In my case, the monthly dormitory fee is 80,000 yen, but water and electricity are free, and meals are provided by the restaurant where I work. If you exclude cell phone bills and other expenses, you would have about 200,000 yen at your disposal. This means that the loneliness of living in a dormitory can be made up for by having fun in the entertainment district.

It is amazing to be able to spend 200,000 yen a month for fun, isn’t it? Once you learn that, you will never think of cutting back on living and playing and living a lonely life in an apartment. Even if there are some inconveniences, living in a dormitory is more enjoyable.

People who live in dormitories have little self-discipline to begin with. Once such people live in entertainment districts and have enough money to play, it is natural for them to get stuck in the swamp of their desires.

The same is true for host-dependent prostitutes living in Internet cafes.

The cost of staying in Internet cafes is not cost-effective when compared to the convenience of the cafes. Why, then, do these prostitutes still choose to live in Internet cafes?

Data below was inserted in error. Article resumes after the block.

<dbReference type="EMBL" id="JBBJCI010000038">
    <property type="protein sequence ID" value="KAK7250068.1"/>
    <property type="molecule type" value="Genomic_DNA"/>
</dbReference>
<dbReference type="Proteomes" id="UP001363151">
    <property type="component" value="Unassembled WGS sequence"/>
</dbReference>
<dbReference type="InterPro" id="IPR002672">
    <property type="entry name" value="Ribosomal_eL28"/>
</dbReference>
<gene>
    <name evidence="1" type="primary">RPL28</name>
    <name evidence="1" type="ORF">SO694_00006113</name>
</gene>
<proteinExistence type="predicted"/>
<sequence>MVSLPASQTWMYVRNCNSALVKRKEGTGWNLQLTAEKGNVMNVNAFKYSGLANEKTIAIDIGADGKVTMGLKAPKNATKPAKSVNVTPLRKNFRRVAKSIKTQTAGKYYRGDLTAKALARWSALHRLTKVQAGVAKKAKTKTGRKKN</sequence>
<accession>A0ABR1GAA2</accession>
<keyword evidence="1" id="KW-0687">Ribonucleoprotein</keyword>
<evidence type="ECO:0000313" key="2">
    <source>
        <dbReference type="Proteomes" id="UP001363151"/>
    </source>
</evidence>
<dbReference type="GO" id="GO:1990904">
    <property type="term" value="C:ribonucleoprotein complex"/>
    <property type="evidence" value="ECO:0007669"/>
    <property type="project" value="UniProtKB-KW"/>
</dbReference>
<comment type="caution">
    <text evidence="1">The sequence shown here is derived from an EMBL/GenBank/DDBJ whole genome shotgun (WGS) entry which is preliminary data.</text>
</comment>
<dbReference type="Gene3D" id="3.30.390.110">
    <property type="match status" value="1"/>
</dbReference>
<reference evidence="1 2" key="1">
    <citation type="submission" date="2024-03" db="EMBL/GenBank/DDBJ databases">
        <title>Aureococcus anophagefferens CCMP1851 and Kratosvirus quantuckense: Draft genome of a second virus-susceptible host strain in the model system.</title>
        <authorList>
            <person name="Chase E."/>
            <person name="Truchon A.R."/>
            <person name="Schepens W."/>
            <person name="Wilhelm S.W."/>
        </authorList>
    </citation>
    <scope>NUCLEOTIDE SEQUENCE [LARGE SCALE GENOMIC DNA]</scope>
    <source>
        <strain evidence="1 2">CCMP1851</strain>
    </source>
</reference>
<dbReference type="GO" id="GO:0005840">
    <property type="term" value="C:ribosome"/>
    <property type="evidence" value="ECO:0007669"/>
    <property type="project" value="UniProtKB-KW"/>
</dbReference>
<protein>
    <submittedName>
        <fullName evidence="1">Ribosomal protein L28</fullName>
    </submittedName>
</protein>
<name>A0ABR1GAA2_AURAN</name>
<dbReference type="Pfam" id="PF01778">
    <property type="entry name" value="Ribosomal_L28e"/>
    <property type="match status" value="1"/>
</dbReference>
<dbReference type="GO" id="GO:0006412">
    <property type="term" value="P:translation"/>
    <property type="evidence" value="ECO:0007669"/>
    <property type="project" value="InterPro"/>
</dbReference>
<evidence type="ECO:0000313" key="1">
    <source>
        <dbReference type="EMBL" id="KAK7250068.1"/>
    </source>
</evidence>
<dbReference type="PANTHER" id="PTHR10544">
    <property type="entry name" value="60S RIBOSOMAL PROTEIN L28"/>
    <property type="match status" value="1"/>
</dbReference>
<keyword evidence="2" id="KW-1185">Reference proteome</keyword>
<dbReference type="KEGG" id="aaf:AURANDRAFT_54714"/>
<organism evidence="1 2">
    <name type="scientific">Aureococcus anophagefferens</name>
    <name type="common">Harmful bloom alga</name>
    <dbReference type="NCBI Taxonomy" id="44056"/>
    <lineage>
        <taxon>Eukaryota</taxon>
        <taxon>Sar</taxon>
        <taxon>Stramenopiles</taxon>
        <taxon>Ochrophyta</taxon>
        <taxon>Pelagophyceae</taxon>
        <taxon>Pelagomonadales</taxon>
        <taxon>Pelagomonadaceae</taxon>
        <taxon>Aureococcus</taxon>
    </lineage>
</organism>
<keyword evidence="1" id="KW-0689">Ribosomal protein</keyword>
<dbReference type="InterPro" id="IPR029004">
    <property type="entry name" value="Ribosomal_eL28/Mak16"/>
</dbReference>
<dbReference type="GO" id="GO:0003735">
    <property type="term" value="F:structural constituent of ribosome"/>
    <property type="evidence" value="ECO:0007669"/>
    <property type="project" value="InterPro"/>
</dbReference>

Except for those who cannot rent an apartment because of their age or cannot work in a brothel with a dormitory, they are also stuck in the swamp of lust in the entertainment district.

They invest large sums of money to fill the void in their hearts with hostesses. They accept the inconvenience of living in Internet cafes because it has become their reason for living. That is why they cannot get out of the Internet café.

In this way, it may be said that the drifting life in the entertainment district is made up of the desires that the town has.

Whether they are men or women, the castaways come to the entertainment district with some kind of problem. At the root is loneliness. That is why, even if they earn a decent income, they are more likely to fall into the world of desire in order to fill their loneliness than to aspire to a stable life.

In this respect, it can be said that entertainment districts have the power to suck all kinds of things out of weak people.


The series “Young Homeless” is looking for people in their 10s to 40s who have no permanent place to live. We are looking for real-life experiences of people who have lost their housing, either now or in the past, such as people living in cars, Internet cafe refugees, migrant sex workers, day laborers living in dormitories, hotel dwellers, store dwellers, and people living in support facilities, as well as the voices of those who are providing support for these people. Anonymous or other conditions are acceptable, so please contact the author.

Kota Ishii (Author)

Twitter @kotaism


  • Interview and text Kota Ishii

    Born in Tokyo in 1977. Nonfiction writer. He has reported and written about culture, history, and medicine in Japan and abroad. His books include "Absolute Poverty," "The Body," "The House of 'Demons'," "43 Killing Intent," "Let's Talk about Real Poverty," "Social Map of Disparity and Division," and "Reporto: Who Kills the Japanese Language?

  • Photo Kyodo News Agency Jiji Press, Inc.